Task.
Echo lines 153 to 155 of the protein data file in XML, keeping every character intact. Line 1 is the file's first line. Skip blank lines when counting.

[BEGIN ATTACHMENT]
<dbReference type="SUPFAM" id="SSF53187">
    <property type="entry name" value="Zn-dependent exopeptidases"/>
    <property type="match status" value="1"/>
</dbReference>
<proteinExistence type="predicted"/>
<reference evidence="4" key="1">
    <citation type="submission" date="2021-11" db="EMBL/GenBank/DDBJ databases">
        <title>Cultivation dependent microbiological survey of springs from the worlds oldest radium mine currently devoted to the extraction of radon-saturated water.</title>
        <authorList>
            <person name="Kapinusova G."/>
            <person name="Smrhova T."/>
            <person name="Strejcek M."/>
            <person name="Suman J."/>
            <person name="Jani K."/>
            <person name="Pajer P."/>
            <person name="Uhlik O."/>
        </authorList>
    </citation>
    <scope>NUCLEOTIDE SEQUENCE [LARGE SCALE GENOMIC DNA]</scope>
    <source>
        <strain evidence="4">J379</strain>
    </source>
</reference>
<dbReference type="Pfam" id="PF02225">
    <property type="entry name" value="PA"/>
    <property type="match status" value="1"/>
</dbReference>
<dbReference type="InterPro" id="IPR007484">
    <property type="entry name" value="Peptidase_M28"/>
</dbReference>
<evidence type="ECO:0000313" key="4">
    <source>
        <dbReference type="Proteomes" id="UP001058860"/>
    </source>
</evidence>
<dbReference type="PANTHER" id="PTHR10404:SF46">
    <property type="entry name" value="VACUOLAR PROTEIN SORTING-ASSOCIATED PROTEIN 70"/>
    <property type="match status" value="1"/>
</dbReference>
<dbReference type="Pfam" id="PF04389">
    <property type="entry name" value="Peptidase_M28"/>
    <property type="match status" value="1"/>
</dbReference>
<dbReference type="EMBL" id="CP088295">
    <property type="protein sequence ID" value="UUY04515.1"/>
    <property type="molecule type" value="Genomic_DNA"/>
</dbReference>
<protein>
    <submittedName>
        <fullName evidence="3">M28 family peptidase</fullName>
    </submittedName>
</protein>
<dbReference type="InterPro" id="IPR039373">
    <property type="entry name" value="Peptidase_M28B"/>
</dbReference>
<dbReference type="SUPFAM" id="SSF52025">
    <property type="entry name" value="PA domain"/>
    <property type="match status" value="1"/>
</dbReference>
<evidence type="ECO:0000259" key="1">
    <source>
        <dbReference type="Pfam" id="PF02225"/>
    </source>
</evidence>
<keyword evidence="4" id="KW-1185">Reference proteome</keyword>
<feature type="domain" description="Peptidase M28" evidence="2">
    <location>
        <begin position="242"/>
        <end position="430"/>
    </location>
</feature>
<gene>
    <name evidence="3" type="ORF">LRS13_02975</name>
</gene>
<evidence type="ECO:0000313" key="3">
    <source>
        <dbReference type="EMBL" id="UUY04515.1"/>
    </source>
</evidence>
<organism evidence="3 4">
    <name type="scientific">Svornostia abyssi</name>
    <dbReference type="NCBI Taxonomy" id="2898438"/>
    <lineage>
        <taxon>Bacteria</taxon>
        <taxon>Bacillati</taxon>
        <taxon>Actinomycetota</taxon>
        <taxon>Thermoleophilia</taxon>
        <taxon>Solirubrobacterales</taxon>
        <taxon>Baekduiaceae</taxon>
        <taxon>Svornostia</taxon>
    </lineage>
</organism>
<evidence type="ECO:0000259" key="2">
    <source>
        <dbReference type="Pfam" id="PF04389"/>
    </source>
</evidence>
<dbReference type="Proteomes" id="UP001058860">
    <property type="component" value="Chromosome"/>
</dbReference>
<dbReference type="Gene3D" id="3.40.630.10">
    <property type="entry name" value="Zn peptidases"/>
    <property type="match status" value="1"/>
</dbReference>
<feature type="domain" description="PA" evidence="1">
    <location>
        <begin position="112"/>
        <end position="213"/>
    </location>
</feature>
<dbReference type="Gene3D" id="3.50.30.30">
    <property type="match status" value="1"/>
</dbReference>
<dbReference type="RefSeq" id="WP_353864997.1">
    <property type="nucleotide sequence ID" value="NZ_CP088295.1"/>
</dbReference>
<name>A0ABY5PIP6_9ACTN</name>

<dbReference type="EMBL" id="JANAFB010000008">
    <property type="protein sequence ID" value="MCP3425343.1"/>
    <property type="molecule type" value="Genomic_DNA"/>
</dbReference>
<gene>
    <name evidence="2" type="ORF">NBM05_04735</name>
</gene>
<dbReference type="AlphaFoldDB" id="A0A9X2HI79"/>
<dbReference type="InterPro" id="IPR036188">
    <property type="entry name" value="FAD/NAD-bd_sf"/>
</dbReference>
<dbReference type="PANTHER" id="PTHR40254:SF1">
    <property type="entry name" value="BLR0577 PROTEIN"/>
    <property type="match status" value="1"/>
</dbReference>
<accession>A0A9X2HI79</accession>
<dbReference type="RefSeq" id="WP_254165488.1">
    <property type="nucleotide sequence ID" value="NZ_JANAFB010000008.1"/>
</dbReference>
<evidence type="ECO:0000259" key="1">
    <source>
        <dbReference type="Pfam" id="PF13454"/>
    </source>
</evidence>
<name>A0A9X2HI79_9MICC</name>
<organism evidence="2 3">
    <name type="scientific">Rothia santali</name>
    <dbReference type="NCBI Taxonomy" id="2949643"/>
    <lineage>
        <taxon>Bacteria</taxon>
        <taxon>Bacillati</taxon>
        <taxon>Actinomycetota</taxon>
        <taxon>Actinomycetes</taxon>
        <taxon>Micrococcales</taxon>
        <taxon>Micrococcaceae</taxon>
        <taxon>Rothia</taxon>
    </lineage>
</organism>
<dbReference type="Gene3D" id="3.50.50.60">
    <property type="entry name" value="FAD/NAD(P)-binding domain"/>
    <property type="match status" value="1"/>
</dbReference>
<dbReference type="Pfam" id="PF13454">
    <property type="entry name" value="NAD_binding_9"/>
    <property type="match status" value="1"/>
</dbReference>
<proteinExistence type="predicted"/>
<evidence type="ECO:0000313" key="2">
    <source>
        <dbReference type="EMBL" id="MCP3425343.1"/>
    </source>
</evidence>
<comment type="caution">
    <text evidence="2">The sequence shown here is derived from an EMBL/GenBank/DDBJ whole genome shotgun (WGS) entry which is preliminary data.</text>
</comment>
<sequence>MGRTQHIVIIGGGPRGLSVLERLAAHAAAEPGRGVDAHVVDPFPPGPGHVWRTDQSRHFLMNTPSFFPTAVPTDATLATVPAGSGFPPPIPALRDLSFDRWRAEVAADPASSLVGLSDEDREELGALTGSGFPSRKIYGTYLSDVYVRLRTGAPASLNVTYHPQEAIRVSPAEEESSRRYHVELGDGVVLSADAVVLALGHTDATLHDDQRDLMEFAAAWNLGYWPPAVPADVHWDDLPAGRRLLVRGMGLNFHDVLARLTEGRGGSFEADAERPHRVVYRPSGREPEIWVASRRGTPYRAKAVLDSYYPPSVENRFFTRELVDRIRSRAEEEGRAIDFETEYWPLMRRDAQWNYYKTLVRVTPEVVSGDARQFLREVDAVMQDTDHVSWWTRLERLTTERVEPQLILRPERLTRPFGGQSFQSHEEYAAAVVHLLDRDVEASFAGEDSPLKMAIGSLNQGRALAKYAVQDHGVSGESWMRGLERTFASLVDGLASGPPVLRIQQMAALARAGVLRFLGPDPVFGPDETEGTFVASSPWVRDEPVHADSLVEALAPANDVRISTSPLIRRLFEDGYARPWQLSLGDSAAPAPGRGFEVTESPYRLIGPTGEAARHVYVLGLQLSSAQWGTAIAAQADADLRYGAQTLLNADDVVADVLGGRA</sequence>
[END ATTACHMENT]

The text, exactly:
        <taxon>Rothia</taxon>
    </lineage>
</organism>